- The Washington Times - Saturday, March 19, 2005

D.C. Public Schools officials gave community members a tour yesterday of Cardozo High School following a large-scale effort to clean up a mercury spill and remove all dangerous materials before reopening the building to students.

“The important thing is the chemicals are gone,” Thomas Brady, the school system’s chief of business operations, told about 20 people on the tour, including parents, teachers, students and city officials. The school will reopen tomorrow.

Mr. Brady led the tour into a second-floor science room and nearby storage area from which the materials were removed and said crews had replaced the floor tiles in the storage area.

He also said the cleaning-and-removal effort included the Environmental Protection Agency, and agency crews had finished their work Friday by presenting a certificate to the D.C. Board of Health.

The cleanup also included screening the school’s 1,300 student lockers.

“I feel a lot more confident than I did when I first stepped up to the building,” Council member Kwame R. Brown, at-large Democrat, said after the tour. “But it’s the teachers who have to be comfortable.”

Jasmin Lopez, a Cardozo student counselor, said she felt reassured and confident that the cleanup was successful.

“It also feels good to be home again,” she said.

Mr. Brady said Superintendent Clifford B. Janey ordered a protocol to be announced tomorrow on the removal of chemicals possessing “any sort of danger” from of every D.C. public school.

Such materials were supposed to be removed before Mr. Janey was hired in 2004, following a spill in October 2003 at Ballou High School in Southeast that cost at least $1 million and closed the building for a month.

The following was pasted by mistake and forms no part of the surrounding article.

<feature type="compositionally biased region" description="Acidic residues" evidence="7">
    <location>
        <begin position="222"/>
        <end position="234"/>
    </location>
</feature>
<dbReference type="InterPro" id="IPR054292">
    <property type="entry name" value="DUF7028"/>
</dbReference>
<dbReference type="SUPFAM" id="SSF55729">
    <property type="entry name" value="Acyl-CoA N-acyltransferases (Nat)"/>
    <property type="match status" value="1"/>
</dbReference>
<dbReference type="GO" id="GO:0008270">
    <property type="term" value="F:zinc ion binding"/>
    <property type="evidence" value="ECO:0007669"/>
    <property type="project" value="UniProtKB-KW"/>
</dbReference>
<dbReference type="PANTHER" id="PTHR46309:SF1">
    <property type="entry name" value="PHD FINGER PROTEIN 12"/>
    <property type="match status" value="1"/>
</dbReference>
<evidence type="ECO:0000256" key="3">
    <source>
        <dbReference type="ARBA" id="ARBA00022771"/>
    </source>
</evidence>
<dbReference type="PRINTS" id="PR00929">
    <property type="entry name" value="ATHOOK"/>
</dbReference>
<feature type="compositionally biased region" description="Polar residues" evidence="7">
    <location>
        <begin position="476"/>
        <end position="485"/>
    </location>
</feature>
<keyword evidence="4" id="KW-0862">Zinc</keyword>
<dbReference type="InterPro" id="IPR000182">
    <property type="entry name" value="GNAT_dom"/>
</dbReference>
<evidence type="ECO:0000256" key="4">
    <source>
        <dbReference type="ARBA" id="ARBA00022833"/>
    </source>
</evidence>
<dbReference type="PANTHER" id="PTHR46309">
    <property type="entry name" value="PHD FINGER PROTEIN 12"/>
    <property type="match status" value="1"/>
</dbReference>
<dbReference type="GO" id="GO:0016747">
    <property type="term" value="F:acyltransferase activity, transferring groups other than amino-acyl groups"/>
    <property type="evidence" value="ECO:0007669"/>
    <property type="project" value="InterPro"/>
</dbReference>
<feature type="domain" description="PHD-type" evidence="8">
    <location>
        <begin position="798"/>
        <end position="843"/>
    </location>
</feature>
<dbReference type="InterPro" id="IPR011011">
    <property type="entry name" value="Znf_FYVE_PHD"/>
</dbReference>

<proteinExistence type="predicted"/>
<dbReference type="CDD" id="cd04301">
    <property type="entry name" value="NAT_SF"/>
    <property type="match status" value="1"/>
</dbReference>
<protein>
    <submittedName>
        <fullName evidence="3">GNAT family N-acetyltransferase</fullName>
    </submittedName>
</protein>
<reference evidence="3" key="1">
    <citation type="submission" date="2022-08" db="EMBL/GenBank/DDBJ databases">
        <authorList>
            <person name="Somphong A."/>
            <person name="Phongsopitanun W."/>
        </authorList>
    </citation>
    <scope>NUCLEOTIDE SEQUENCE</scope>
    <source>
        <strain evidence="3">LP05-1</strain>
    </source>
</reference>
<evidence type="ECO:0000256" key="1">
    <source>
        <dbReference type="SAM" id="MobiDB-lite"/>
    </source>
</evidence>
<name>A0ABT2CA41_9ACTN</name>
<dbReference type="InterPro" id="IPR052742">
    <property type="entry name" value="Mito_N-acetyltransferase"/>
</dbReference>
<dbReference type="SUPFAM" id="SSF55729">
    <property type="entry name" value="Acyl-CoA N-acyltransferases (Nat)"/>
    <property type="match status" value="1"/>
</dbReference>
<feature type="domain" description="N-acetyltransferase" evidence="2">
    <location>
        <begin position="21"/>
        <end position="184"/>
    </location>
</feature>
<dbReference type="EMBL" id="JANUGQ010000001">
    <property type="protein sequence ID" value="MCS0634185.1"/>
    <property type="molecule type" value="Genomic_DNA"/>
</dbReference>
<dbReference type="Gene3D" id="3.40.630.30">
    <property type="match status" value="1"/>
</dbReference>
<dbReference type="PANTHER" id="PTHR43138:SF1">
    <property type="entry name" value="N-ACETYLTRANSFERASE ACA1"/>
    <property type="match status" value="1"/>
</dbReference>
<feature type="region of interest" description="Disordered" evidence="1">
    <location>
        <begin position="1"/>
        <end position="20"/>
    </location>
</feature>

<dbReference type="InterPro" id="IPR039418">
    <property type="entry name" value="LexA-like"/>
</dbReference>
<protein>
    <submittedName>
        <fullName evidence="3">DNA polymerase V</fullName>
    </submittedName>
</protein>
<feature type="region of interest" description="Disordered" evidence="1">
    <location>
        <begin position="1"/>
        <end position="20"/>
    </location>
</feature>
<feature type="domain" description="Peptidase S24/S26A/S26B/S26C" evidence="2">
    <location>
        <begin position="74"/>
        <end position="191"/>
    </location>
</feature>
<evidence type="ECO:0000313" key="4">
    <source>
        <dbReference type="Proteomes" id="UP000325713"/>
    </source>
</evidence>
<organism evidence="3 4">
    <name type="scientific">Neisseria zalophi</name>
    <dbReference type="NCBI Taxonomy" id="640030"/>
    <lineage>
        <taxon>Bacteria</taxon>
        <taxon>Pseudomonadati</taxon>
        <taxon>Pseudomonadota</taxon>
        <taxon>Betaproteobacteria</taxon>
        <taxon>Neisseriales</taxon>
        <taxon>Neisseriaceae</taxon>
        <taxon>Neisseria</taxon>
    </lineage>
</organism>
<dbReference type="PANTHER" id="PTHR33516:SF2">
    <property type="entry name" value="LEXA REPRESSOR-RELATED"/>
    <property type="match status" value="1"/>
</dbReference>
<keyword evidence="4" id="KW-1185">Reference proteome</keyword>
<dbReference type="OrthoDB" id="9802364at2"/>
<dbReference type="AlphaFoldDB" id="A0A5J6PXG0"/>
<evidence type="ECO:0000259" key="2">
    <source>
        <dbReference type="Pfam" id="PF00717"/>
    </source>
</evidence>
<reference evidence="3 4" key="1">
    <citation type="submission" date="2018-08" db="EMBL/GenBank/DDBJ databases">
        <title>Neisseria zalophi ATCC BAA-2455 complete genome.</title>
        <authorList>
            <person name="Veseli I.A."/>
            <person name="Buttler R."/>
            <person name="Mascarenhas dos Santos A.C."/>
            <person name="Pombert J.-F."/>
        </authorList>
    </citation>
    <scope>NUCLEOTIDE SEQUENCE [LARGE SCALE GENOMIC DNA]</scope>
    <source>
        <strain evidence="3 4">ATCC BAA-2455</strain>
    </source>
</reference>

Students at Cardozo, at 1300 Clifton St. NW in Columbia Heights, have been attending school at the University of the District of Columbia campus in Van Ness since March 8. The first spill was discovered on Feb. 23, and officials closed the school. The school briefly reopened, then closed following a reported spill on March 2. A third spill was discovered March 6, but it remains unclear whether the mercury in the later spills was new or overlooked by crews cleaning the first spill.

Three juveniles face charges related to the first spill. They reportedly got the mercury from inside the school. The final costs associated with the incident have not been announced.

“I think it was a prank that went very wrong,” Council member Jim Graham, Ward One Democrat, said during the tour.

Copyright © 2018 The Washington Times, LLC. Click here for reprint permission.

The Washington Times Comment Policy

The Washington Times welcomes your comments on Spot.im, our third-party provider. Please read our Comment Policy before commenting.


Click to Read More and View Comments

Click to Hide